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Judith
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xx Horses for courses
« Thread started on: Nov 18th, 2012, 9:21pm »

Will attempt to remove the kitchens thread - not very useful to any of us!
I came across a website 'ponymadbooklovers', which is dedicated to the books that we horse mad youngsters loved.
my favourites were the Monica Edwards books - and still love them. I read the books of the Pullein Thompson sisters, pat Smythe , and lots of which I remember little -not even the titles! I am tempted to find and read Primrose Cumming s books - has anyone read those? I like finding things at car booties,charity shops etc , so will have a go to find some pony books - they have a value on ebay and amazon- and I love finding a bargain!
Charlie won his two classes on Saturday. the judge was quite strict - many scores were in the 50 s.[ and hence you get no points] Wills had mid 60 s for both , but not enough entries for him to get prize money! He has decided to have alesson with this judge - she is a grade 1 judge , so should give some pointers.Wills is ready for medium tests now , its a continuing process of more weight onto the hind legs , more lift and swing.
The wet ground and fields continue , but the boys are out at night in 25 acres of grass. The 3 ponies are in at night, as their paddock has little grass. All 3 live in 1 pen , which is easy for us. keanu needs to begin his education - everything new is a challenge for him , so work has to be very slow and in small steps. A naturally suspicious and nontrusting horse!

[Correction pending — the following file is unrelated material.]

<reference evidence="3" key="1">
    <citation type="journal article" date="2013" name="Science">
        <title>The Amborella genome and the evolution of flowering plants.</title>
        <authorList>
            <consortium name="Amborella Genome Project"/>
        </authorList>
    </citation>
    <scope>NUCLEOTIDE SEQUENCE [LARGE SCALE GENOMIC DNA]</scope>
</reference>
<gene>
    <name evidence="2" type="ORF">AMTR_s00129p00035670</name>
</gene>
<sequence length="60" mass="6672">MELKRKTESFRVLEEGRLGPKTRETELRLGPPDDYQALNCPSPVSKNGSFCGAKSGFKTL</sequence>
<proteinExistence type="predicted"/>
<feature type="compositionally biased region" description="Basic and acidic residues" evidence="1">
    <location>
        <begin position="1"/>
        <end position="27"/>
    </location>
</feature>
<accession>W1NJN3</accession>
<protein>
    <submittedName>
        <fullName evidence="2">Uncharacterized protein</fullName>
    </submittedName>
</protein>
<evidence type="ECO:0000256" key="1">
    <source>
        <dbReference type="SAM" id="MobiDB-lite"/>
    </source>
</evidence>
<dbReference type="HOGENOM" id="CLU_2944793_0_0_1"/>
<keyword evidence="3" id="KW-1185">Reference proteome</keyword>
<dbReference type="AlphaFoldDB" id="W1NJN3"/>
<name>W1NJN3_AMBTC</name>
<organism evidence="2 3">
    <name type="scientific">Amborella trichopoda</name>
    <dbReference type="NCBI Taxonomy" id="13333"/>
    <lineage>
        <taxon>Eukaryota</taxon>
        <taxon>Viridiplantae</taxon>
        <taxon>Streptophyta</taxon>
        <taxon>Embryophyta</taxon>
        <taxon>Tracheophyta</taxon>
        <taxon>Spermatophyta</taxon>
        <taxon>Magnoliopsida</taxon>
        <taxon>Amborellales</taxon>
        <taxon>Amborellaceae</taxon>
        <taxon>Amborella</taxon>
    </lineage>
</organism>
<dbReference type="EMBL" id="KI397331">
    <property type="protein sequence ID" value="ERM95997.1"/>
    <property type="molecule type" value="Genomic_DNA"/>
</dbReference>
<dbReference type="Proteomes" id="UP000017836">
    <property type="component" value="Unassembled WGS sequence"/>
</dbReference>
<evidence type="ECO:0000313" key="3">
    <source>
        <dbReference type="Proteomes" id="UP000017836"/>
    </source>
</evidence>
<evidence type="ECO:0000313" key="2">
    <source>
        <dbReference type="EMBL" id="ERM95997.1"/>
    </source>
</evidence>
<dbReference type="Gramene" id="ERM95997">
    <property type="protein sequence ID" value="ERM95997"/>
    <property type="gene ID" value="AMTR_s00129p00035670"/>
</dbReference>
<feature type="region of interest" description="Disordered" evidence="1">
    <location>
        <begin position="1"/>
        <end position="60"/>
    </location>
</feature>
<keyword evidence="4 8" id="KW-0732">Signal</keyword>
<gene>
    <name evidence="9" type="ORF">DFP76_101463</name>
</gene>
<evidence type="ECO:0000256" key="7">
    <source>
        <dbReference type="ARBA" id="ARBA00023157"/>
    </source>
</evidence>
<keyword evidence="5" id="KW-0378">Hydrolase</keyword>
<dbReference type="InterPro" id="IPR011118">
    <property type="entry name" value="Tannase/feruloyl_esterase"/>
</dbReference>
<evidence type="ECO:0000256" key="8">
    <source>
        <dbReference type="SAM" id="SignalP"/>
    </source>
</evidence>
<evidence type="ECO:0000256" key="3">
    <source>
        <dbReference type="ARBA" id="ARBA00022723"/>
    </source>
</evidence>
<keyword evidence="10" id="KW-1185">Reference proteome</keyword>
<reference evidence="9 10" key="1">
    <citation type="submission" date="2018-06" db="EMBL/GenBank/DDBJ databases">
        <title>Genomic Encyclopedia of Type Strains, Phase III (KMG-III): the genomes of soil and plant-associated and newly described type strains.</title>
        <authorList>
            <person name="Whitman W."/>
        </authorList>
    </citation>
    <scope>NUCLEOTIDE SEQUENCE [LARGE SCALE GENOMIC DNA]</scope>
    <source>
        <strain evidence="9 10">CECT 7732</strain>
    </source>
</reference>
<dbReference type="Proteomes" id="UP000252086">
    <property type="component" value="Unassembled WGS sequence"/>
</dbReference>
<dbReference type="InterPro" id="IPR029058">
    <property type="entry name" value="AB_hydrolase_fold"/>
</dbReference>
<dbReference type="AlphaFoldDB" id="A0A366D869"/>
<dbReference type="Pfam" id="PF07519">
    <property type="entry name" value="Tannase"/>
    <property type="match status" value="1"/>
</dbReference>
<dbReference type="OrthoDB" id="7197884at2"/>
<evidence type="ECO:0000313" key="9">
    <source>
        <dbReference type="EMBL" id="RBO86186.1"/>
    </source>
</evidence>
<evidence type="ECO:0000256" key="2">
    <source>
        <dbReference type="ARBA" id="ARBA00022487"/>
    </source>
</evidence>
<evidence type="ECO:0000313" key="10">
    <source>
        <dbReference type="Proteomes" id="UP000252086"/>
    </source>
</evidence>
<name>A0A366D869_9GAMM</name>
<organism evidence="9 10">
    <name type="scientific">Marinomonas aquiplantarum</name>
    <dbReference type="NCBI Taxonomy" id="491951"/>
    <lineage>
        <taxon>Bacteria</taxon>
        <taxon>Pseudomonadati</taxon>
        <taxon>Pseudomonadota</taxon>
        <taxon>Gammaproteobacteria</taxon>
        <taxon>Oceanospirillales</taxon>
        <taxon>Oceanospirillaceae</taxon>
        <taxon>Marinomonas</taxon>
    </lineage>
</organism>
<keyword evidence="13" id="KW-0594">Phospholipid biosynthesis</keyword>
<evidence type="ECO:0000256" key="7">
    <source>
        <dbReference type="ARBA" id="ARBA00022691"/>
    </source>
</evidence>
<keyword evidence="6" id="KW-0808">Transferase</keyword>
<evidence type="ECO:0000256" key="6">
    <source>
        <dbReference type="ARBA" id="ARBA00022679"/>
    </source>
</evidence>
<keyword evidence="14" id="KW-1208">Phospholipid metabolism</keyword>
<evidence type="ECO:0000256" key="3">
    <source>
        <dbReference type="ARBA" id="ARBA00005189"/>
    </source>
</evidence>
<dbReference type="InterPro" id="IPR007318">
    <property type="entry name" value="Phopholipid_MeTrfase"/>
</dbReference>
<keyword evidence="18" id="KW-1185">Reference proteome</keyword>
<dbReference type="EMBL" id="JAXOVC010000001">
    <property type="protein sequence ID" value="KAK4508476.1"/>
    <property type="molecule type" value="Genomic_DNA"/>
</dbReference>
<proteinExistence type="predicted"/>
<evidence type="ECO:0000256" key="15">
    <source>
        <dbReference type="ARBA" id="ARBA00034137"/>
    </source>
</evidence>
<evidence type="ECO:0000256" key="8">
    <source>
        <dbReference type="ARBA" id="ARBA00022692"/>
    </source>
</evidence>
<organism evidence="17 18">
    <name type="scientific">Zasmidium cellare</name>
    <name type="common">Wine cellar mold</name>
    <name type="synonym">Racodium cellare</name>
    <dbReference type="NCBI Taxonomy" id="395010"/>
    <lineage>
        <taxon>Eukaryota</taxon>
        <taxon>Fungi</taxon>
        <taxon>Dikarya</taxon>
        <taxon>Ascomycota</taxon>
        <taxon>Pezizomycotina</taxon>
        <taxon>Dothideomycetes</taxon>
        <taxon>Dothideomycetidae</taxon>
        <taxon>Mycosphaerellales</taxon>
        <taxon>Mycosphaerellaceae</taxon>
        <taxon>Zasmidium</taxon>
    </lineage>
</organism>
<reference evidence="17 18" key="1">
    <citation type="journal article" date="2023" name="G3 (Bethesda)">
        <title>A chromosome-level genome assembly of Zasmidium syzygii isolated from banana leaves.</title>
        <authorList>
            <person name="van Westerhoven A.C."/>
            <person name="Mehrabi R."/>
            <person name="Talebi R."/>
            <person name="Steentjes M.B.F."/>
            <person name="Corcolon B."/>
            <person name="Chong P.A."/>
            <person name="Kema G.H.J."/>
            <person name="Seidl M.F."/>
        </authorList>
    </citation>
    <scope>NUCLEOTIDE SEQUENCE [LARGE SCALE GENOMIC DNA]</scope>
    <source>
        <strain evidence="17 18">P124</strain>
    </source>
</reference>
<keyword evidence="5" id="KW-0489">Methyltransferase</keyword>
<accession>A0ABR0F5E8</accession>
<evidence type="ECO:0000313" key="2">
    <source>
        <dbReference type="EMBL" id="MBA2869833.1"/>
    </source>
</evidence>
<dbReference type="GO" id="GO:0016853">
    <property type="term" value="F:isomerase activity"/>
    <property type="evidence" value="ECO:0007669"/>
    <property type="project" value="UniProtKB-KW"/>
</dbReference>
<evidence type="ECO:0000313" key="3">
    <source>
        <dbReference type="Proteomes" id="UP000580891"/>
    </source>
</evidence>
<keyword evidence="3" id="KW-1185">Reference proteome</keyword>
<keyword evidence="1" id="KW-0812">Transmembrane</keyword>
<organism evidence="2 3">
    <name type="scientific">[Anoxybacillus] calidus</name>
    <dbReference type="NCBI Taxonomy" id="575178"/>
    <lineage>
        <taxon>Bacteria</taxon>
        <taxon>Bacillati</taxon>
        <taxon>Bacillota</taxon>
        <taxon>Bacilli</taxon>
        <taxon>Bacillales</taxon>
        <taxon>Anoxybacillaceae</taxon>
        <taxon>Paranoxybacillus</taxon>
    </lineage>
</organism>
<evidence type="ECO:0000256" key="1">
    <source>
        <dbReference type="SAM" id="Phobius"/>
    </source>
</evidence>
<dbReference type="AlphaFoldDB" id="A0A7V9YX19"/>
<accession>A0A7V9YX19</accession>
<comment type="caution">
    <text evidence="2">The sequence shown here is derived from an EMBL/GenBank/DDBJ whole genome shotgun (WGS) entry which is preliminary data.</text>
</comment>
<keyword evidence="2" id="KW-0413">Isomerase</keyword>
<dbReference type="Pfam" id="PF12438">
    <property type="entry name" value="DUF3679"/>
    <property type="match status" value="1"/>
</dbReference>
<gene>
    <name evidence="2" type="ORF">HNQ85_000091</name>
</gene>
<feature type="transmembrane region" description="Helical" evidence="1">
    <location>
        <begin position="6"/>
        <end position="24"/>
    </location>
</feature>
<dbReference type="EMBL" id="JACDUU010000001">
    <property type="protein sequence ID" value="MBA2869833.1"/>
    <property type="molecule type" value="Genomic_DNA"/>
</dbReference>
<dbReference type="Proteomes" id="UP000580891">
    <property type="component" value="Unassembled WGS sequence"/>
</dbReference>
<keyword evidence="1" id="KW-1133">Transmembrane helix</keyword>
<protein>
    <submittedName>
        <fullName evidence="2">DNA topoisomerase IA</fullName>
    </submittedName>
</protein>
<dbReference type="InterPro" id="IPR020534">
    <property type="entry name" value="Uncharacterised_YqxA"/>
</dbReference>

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Judith
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xx Re: Horses for courses
« Reply #1 on: Nov 26th, 2012, 1:14pm »

Charlie has returned from a very inspiring weekend. He went to the dresage convention at Hartpury. Both days were hostd by Carl Hester, with mornings showing horses and riders at various levels , and how to improve them. Afternoons were showing Carls young horses[ ridden by 2 girls ,not himself] and then Charlotte Dujardin and Valegro came in to show the advanced movements.
Valegro is a superstar , awing the audience with his presense and personality!
Valegro failed his grading and is a gelding. Most of Carls horses were not expensive. He emphasised, constantly, that the training is what matters. Also that you dont have to go to expensive trainers - havesomeone who can see things and honestly tell you!
So these are 2 points we like - cant afford megabucks for young horses, and I m the person Charlie can get an honest opinion from- though often he doesnt listen!
The whole training process was for self carriage - without tension, without holding onto the reins. This is wheret he training comes in , to be able to ride the horse quietly , with feel and tact. Sounds easy!?
Carl likes and has hot horses - like Wills they are super smart and super sensitive. They are not competed at lower levels , so are well into their Grand Prix training by the time they are in arenas with a lot going on. getting a good stand is a must!
If dressage carries on in this vein I think horse s lives will be much the better! : Carl puts the horses out daily, and one day a week they are out all day. Three might go out together , so although they are worth , they still get to live a more natural life then many competition horses often do. I think this helps in keeping their minds right - willing and unsoured ,the riding is unforced -a real partnership.
With top riders having this philosophy [ not unlike that of an N H er] I think the days of the Germanic pull-in-spur-on automaton horse are numbered.Lets hope so.
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Judith
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xx Re: Horses for courses
« Reply #2 on: Dec 11th, 2012, 09:38am »